March 30th, 2011: Dale from Temple plumbing and heating in Putney, VT came over this morning. Seemed like a very solid professional. Has worked with Jim the potential site guy for 31 years. He suggested we save money by having Jim lay water trench deep with a 3-4” sleeve in a trench. Jim also makes another trench for a Sewer pipe to grade and buried. When building is weather tight, Dale will come in with 2 guys for about 3 days. He’ll hook up the sewer, and he’ll run a water pipe in the sleeve and hook it up. He’ll put in water heater in crawl space? Install vents for both sinks. Estimate by him verbally, erroring on the high side, is $4000 including labor/materials. We’ve entered it in the estimate spreadsheet.
March 29th, 2011: Called town water and sewer guy. We’re all OK and they know about the project. 10ft of separation is needed between water and sewer to house foundation wall. Electric he wasn’t sure. There should be a code. Probably separate by at least some dirt in trench with water or sewer. We are advised NOT to get a separate sewer and water meter. It’s $170, plus installation. It would need to be installed before the current meter. Not sure about this? Before turn we turn on utilities, we need to write a letter to Rick at town. Tell them our situation of using one room for a bedroom, one room for an office, and one room for a guest room in our house. And that we are building a one bedroom studio apartment. This will keep us under the 3 bedroom total limit of our current bill. Our Base allocation 450 gallons/day, 150/per bedroom for three bedrooms. They would like to see the open trenches and map the sewer before we close the site. No charge. Call and tell them to stop by.
March 25th, 2011: Site person Jim came over. Is talking to Bob about designs. Might need to be a crawl space not slab because of the slanting grade. Bob and him are discussing. He avised we get a plumber in soon to give estimates. Advised we focus on the communications part of General Contracting so the contractors are working in unison which will save money if things are well organized and clearly communicated. We can probably save money by punching our own holes in the foundation. We might have to move the oil tank to accomodate the sewer line in. He can tear up the asphalt, will save money if he can leave a jagged edge, not cut it with a say to be clean. We said yes. We called Bob to let him know these things. He said to call Terry Short for electric, who we know from our inspection. And Mark Garland for plumbing estimates. We did.
March 24th, 2011: Lengthened to 22′. Stairs moved up and center.
March 23rd, 2011: Local ReNew Salvage says we can save a bundle by demoing our garage ourselves. If we separate the stuff, they will come take what they can resell, and leave us a tax write off slip for free. Then they will help use take the stuff we can’t get rid of, such as painted wood and scrap, to the dump with their truck. Looks like we might be having a weekend “garage be gone” demo party!
March 17th: 2011: We fill in application with town zoning representative’s help (worth the trip!) to apply for a zoning waver to put the East overhang shed roof to our property line, vs. 5ft back. This will give us 4 additional feed of lawn we don’t have now. The concrete pad will still be 5ft back.
March 16th, 2011: Our feasibility study has begun. We have started a shared spread sheet of every cost we can think of from lumber to lights. Bob is helping us price it all out. It’s good to get out of the endless searching for plans and building Sketchups.
Monday March 14, 2011: Bob the architect came over and we walked the site with our feedback on his first plan and the basement. We had some thoughts, but most of them turned out to be not such a good idea when discussed. We then talked about what is to come and divided up tasks. He’ll call some site contractors for estimates. We’ll check the changes with the town zoning people, and make a shared Google spreadsheet of every cost we can think of. He’ll then add to the sheet estimated numbers from his experience.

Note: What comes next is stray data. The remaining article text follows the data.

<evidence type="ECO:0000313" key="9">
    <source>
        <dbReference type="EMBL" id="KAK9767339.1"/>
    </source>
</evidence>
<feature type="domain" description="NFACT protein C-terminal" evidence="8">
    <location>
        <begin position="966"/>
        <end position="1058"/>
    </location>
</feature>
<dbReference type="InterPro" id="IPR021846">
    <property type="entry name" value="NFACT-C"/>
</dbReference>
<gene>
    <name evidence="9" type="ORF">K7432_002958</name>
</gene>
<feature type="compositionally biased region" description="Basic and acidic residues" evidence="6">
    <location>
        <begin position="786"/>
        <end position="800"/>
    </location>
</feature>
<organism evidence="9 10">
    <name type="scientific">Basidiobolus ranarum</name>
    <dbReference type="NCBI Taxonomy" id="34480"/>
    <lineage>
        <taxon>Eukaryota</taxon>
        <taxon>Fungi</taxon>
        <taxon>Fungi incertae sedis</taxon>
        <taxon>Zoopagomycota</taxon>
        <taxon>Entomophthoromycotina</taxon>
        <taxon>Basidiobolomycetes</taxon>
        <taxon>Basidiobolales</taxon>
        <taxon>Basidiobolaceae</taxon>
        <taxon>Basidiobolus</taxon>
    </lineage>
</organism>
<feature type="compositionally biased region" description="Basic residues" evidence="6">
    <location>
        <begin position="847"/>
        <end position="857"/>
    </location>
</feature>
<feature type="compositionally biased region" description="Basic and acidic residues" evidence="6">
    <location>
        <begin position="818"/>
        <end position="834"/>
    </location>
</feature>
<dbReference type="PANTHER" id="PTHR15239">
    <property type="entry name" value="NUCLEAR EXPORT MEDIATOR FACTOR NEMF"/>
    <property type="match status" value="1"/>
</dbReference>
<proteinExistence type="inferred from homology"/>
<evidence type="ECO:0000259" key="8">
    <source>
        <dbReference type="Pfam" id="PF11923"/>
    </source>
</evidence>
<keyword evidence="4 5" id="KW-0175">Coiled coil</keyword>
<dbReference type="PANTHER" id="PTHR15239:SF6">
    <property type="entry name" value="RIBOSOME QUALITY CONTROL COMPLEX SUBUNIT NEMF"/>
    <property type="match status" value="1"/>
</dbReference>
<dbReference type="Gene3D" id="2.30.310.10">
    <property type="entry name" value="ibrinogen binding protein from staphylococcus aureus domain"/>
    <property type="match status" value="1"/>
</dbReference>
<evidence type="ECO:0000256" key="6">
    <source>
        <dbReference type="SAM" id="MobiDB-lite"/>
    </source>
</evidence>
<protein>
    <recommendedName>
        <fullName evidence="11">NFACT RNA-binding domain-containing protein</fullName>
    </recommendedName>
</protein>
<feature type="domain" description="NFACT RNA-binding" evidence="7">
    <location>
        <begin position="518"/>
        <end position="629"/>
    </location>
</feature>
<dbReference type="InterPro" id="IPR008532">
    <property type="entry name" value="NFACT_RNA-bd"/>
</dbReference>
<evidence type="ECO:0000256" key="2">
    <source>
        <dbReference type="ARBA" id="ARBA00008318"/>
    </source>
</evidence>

Friday, March 11, 2011: Bob sent us a teaser plan. All this time We’d been thinking the bathroom would be a lot cheaper if it was closer to the house where it taps into the main system. Turns out it might not matter that much. South is at the front. We think we can give the tenant a little garden patch too.
First Teaser Design
March 6th, 2011: Start of this blog. and the day we hired an architect.
December 12th, 2010: We get a zoning permit after applying to the town a couple of weeks before. Because it is on the same footprint as our garage, we don’t need a building permit.
Early December, 2010: We meet the permit man to hand off our application, check, and initial plan for a 20′ x 24′, two-car garage with a studio apartment above it.
Original Permit Application Plan in Sketchup
End of November, 2010: Right after we buy the house, we meet with Brattleboro Area Affordable Housing office gentlemen at our house, who say the project looks doable and we should be fine to get the towns $3,000.00 grant for those building rental units in town.
2008-2010: Laura and I came close to building a new house in town when we found a tear down home on a great plot. We also would talk about out buildings as we saw them on our drives and visiting friends. I’m a bit of a real estate junkie. I tend to keep an eye on local listings, and look at home designs and out buildings as I drive.
Resources (In progress)
- Building Green. “Independent company committed to providing accurate, unbiased, and timely information designed to help building-industry professionals and policy makers improve the environmental performance, and reduce the adverse impacts, of buildings.” Right here in Brattleboro VT.
- Building Science. Source of info for advanced building techniques backed by data and experimentation.
- Robert Swinburne Architect. Bluetime collaborative. Bob has put the The Plans on Houseplans.com
- Brattleboro Area Affordable Housing. Brattleboro, VT supports second unit and in house unit construction so as to provide lower income housing.
- Greener Living Vermont. Provides simple, sustainable solutions for socially and environmentally conscious clients within the Green Mountain State.
- Efficiency Vermont. “Efficiency Vermont helps all Vermonters to reduce energy costs, strengthen the local economy, and protect the environment by making homes and businesses energy efficient.”
- Rural Studio. Auburn University. See their $20,000.00 house projects.
Blogs, Sites, House Plans and Designs for Tiny, Small, Cabins, Guest Houses and Cottages.